Here in South West England we have escaped the floods, but it has still been exceeding wet. The design of the back garden with gravel paths and stepping stones is paying off, as I have been able to go out and pick herbs and do a little gardening around the edges.
In the gravel area the Eryngium Silver Ghost looks safe enough from excess wet. After having been given the seed by John Massey earlier this year, it was sown straight onto gravel and after emerging early spring it has been growing on except for being a little nibbled by pest unknown. I had so much seed from the couple of seedheads and after I had cleaned and sorted the seed had sufficient to share with a number of friends.
We have had our first frost which left a white glaze over the rooftops, and slowly the leaves are turning and falling. I have two Ben Sarek blackcurrant bushes in this bed, bought in February 2018. Instructions on fruit growing advise that the stems are cut back low when planting. Nothing wasted here, and from these I took cuttings and earlier this year I planted up all the rooted cuttings near Gooseberry corner. I would like to keep this area clear for growing salads and other little bits of veggies, so after I have picked the fruit this summer, they will be dug out.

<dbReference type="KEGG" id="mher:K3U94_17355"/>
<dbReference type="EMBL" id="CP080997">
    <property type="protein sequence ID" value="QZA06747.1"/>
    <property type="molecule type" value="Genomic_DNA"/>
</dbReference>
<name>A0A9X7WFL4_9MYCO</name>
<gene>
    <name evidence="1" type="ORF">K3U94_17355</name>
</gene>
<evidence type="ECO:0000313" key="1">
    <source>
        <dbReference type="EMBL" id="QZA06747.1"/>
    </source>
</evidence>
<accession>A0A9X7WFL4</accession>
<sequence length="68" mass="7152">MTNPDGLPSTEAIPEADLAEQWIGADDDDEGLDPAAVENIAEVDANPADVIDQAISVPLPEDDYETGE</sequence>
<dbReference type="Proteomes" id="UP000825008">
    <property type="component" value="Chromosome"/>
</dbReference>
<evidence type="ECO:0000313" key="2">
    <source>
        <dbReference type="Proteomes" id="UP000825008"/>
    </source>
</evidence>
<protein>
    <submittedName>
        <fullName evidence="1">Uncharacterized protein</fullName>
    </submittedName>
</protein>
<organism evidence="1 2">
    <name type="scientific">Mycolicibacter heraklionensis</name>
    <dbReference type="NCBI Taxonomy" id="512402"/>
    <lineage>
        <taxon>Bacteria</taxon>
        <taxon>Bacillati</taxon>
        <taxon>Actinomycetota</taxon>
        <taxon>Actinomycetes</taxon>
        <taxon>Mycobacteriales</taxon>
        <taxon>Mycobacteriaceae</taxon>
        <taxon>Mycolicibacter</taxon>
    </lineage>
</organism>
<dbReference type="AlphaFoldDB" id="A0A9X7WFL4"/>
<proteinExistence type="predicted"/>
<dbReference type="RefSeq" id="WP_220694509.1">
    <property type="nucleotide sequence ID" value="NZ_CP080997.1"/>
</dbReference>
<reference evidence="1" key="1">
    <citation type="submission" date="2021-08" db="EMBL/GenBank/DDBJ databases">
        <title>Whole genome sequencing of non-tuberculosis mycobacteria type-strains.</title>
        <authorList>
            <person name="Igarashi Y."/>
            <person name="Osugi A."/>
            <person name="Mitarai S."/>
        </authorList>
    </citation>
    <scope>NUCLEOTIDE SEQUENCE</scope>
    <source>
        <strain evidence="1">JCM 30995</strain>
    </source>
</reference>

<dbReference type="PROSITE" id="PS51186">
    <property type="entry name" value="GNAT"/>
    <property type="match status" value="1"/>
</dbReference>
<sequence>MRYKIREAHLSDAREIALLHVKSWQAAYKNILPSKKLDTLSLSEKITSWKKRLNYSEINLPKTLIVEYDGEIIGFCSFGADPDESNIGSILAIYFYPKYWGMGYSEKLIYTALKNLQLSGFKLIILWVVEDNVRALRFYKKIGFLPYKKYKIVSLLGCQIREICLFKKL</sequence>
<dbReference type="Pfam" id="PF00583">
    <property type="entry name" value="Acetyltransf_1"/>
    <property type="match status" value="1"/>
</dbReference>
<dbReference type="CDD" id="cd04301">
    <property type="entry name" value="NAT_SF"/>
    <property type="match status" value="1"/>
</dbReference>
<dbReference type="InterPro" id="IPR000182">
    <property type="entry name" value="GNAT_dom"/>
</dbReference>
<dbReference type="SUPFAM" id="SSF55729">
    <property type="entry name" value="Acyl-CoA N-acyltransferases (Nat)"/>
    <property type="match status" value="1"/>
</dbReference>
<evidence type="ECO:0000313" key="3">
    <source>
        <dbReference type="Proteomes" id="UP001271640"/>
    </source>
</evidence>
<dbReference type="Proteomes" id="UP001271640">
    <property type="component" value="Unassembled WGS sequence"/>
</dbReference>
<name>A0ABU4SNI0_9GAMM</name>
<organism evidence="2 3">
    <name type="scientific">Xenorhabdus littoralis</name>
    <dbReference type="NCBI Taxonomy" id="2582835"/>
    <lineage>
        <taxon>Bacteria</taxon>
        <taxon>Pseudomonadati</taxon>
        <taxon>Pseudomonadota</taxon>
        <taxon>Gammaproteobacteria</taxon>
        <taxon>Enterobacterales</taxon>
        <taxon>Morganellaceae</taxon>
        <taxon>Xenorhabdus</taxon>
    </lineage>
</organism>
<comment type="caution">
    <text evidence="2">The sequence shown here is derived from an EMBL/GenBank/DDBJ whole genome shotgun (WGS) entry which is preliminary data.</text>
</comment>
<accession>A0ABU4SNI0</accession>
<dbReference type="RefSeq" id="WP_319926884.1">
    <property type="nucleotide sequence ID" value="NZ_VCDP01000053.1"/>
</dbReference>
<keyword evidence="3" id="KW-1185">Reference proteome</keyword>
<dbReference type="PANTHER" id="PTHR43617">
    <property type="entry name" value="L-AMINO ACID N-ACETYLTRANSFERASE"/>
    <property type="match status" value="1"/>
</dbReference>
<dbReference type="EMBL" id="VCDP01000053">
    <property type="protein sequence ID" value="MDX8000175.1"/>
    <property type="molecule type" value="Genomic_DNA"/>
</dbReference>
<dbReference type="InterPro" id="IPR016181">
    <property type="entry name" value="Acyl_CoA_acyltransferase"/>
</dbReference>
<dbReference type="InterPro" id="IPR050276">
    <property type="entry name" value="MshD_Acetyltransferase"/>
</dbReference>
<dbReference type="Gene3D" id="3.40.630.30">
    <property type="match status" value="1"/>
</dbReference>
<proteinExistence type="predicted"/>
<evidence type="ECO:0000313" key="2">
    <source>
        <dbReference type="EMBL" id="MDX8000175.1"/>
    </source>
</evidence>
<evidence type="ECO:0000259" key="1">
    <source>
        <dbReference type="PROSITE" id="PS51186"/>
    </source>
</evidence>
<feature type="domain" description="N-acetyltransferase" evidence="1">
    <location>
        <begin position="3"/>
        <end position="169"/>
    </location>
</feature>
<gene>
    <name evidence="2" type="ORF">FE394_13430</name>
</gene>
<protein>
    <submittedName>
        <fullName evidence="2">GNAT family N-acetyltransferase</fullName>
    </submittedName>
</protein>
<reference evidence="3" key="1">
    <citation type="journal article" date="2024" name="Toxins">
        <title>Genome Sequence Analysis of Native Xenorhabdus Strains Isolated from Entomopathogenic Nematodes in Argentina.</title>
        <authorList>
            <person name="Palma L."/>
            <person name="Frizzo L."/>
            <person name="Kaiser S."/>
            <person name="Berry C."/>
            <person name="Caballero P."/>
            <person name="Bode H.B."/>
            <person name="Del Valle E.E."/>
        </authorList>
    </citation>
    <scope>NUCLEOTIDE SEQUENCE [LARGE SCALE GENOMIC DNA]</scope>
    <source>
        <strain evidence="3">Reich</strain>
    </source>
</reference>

The Acer continues with its glowing bright leaves, but today I could discern a little bare twig so it must have its place this week, as it may well be bare next Saturday. Acers in neighbouring gardens are also putting on a great show this week.
The smallest shrub in the garden is still growing in a pot, and I think it will remain a pot shrub. Hebe Buchananii Minor will take about 10 years to reach 10cm x 15cm. I first acquired it early 2017. I think I would need tweezers and a magnifying glass to take and make cuttings.
Contrasts in colour, form and texture can help bring interest even when flowering is over. Here Euphorbia dulcis 'Chameleon' has bounced back after a trim and with its flat matt purple colour is contrasting nicely with the adjacent silver and green variegated leaved Lamium maculatum 'Beacon Silver'.
Still flowering in November are the three Agapanthus Charlotte. This is a sterile cultivar and doesn't set seeds. These are planted out in the front garden which is taking on a 'Mediterranean' theme. I planted them quite deep, and will be heaping up the bark over the crowns. Maybe it is risky leaving them out, let us hope they come through. Had I known at the time of buying them that they are borderline hardy I may not have bought them. I think these will feature next week in my In a Vase on Monday post.
Its off to see what the Prop and other have posted this week.....soggy sagas for sure.